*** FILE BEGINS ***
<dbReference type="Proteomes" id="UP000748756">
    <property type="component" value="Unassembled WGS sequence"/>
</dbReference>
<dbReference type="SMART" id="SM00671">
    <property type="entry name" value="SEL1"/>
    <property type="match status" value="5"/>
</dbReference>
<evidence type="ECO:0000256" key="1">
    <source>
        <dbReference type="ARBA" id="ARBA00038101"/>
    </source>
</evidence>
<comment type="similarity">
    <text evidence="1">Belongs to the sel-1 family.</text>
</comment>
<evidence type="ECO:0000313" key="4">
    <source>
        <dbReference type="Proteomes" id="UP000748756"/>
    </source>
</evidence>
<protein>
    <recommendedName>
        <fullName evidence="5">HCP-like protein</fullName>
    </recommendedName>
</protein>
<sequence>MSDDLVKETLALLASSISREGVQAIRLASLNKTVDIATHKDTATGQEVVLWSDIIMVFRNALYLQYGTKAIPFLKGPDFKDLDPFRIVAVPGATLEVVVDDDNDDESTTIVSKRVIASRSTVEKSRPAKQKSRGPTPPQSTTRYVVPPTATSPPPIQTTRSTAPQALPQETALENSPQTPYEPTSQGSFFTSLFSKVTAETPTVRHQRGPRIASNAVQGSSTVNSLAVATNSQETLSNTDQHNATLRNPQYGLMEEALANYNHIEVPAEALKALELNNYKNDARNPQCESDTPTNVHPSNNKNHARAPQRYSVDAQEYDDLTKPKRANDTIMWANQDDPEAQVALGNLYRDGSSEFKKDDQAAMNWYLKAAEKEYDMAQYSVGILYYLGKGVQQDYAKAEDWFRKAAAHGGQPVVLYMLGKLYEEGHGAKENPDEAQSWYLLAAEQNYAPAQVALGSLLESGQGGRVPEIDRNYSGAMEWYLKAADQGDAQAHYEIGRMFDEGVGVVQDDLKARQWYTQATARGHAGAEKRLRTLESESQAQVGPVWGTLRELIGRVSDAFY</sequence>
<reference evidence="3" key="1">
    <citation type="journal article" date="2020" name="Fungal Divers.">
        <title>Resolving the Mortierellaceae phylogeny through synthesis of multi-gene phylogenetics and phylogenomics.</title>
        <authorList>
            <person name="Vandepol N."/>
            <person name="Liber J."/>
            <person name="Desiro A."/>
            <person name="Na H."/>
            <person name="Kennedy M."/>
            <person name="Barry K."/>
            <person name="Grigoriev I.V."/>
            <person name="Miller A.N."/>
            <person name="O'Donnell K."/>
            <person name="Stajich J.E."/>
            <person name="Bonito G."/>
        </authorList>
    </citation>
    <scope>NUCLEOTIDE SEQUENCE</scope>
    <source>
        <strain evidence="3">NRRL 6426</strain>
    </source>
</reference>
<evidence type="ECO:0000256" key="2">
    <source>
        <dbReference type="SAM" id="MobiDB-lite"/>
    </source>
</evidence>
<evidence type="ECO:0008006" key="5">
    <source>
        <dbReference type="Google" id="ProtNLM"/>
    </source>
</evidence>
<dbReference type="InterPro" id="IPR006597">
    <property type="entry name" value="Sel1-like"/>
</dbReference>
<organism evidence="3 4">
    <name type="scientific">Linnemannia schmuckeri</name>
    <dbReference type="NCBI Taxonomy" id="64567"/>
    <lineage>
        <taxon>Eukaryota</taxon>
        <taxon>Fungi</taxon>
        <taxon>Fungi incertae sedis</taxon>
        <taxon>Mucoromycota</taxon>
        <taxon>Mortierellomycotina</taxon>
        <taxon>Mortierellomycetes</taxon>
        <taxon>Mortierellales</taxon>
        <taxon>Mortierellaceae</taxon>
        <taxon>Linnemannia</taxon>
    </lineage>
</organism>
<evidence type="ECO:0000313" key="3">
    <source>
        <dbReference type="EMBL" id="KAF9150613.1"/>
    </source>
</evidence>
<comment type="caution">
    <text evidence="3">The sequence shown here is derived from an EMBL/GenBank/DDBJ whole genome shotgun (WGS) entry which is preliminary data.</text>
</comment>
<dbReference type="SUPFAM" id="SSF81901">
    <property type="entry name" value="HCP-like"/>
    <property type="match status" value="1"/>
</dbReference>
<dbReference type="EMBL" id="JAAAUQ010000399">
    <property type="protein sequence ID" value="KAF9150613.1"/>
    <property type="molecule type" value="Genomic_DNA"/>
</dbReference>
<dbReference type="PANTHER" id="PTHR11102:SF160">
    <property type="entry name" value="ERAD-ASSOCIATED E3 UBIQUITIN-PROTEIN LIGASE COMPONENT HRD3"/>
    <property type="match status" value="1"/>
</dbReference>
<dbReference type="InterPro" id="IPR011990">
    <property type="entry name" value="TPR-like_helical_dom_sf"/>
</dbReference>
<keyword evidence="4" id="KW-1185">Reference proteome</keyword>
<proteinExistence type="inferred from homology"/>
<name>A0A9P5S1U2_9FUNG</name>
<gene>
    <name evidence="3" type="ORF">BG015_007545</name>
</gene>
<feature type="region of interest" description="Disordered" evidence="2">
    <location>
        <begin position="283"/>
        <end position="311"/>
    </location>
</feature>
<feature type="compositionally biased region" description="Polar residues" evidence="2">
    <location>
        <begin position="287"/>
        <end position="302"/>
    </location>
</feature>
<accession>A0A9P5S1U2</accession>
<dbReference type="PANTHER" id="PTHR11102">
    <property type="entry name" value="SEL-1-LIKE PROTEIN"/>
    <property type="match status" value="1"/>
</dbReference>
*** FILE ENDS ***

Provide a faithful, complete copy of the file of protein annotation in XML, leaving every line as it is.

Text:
<dbReference type="Proteomes" id="UP000748756">
    <property type="component" value="Unassembled WGS sequence"/>
</dbReference>
<dbReference type="SMART" id="SM00671">
    <property type="entry name" value="SEL1"/>
    <property type="match status" value="5"/>
</dbReference>
<evidence type="ECO:0000256" key="1">
    <source>
        <dbReference type="ARBA" id="ARBA00038101"/>
    </source>
</evidence>
<comment type="similarity">
    <text evidence="1">Belongs to the sel-1 family.</text>
</comment>
<evidence type="ECO:0000313" key="4">
    <source>
        <dbReference type="Proteomes" id="UP000748756"/>
    </source>
</evidence>
<protein>
    <recommendedName>
        <fullName evidence="5">HCP-like protein</fullName>
    </recommendedName>
</protein>
<sequence>MSDDLVKETLALLASSISREGVQAIRLASLNKTVDIATHKDTATGQEVVLWSDIIMVFRNALYLQYGTKAIPFLKGPDFKDLDPFRIVAVPGATLEVVVDDDNDDESTTIVSKRVIASRSTVEKSRPAKQKSRGPTPPQSTTRYVVPPTATSPPPIQTTRSTAPQALPQETALENSPQTPYEPTSQGSFFTSLFSKVTAETPTVRHQRGPRIASNAVQGSSTVNSLAVATNSQETLSNTDQHNATLRNPQYGLMEEALANYNHIEVPAEALKALELNNYKNDARNPQCESDTPTNVHPSNNKNHARAPQRYSVDAQEYDDLTKPKRANDTIMWANQDDPEAQVALGNLYRDGSSEFKKDDQAAMNWYLKAAEKEYDMAQYSVGILYYLGKGVQQDYAKAEDWFRKAAAHGGQPVVLYMLGKLYEEGHGAKENPDEAQSWYLLAAEQNYAPAQVALGSLLESGQGGRVPEIDRNYSGAMEWYLKAADQGDAQAHYEIGRMFDEGVGVVQDDLKARQWYTQATARGHAGAEKRLRTLESESQAQVGPVWGTLRELIGRVSDAFY</sequence>
<reference evidence="3" key="1">
    <citation type="journal article" date="2020" name="Fungal Divers.">
        <title>Resolving the Mortierellaceae phylogeny through synthesis of multi-gene phylogenetics and phylogenomics.</title>
        <authorList>
            <person name="Vandepol N."/>
            <person name="Liber J."/>
            <person name="Desiro A."/>
            <person name="Na H."/>
            <person name="Kennedy M."/>
            <person name="Barry K."/>
            <person name="Grigoriev I.V."/>
            <person name="Miller A.N."/>
            <person name="O'Donnell K."/>
            <person name="Stajich J.E."/>
            <person name="Bonito G."/>
        </authorList>
    </citation>
    <scope>NUCLEOTIDE SEQUENCE</scope>
    <source>
        <strain evidence="3">NRRL 6426</strain>
    </source>
</reference>
<evidence type="ECO:0000256" key="2">
    <source>
        <dbReference type="SAM" id="MobiDB-lite"/>
    </source>
</evidence>
<evidence type="ECO:0008006" key="5">
    <source>
        <dbReference type="Google" id="ProtNLM"/>
    </source>
</evidence>
<dbReference type="InterPro" id="IPR006597">
    <property type="entry name" value="Sel1-like"/>
</dbReference>
<organism evidence="3 4">
    <name type="scientific">Linnemannia schmuckeri</name>
    <dbReference type="NCBI Taxonomy" id="64567"/>
    <lineage>
        <taxon>Eukaryota</taxon>
        <taxon>Fungi</taxon>
        <taxon>Fungi incertae sedis</taxon>
        <taxon>Mucoromycota</taxon>
        <taxon>Mortierellomycotina</taxon>
        <taxon>Mortierellomycetes</taxon>
        <taxon>Mortierellales</taxon>
        <taxon>Mortierellaceae</taxon>
        <taxon>Linnemannia</taxon>
    </lineage>
</organism>
<evidence type="ECO:0000313" key="3">
    <source>
        <dbReference type="EMBL" id="KAF9150613.1"/>
    </source>
</evidence>
<comment type="caution">
    <text evidence="3">The sequence shown here is derived from an EMBL/GenBank/DDBJ whole genome shotgun (WGS) entry which is preliminary data.</text>
</comment>
<dbReference type="SUPFAM" id="SSF81901">
    <property type="entry name" value="HCP-like"/>
    <property type="match status" value="1"/>
</dbReference>
<dbReference type="EMBL" id="JAAAUQ010000399">
    <property type="protein sequence ID" value="KAF9150613.1"/>
    <property type="molecule type" value="Genomic_DNA"/>
</dbReference>
<dbReference type="PANTHER" id="PTHR11102:SF160">
    <property type="entry name" value="ERAD-ASSOCIATED E3 UBIQUITIN-PROTEIN LIGASE COMPONENT HRD3"/>
    <property type="match status" value="1"/>
</dbReference>
<dbReference type="InterPro" id="IPR011990">
    <property type="entry name" value="TPR-like_helical_dom_sf"/>
</dbReference>
<keyword evidence="4" id="KW-1185">Reference proteome</keyword>
<proteinExistence type="inferred from homology"/>
<name>A0A9P5S1U2_9FUNG</name>
<gene>
    <name evidence="3" type="ORF">BG015_007545</name>
</gene>
<feature type="region of interest" description="Disordered" evidence="2">
    <location>
        <begin position="283"/>
        <end position="311"/>
    </location>
</feature>
<feature type="compositionally biased region" description="Polar residues" evidence="2">
    <location>
        <begin position="287"/>
        <end position="302"/>
    </location>
</feature>
<accession>A0A9P5S1U2</accession>
<dbReference type="PANTHER" id="PTHR11102">
    <property type="entry name" value="SEL-1-LIKE PROTEIN"/>
    <property type="match status" value="1"/>
</dbReference>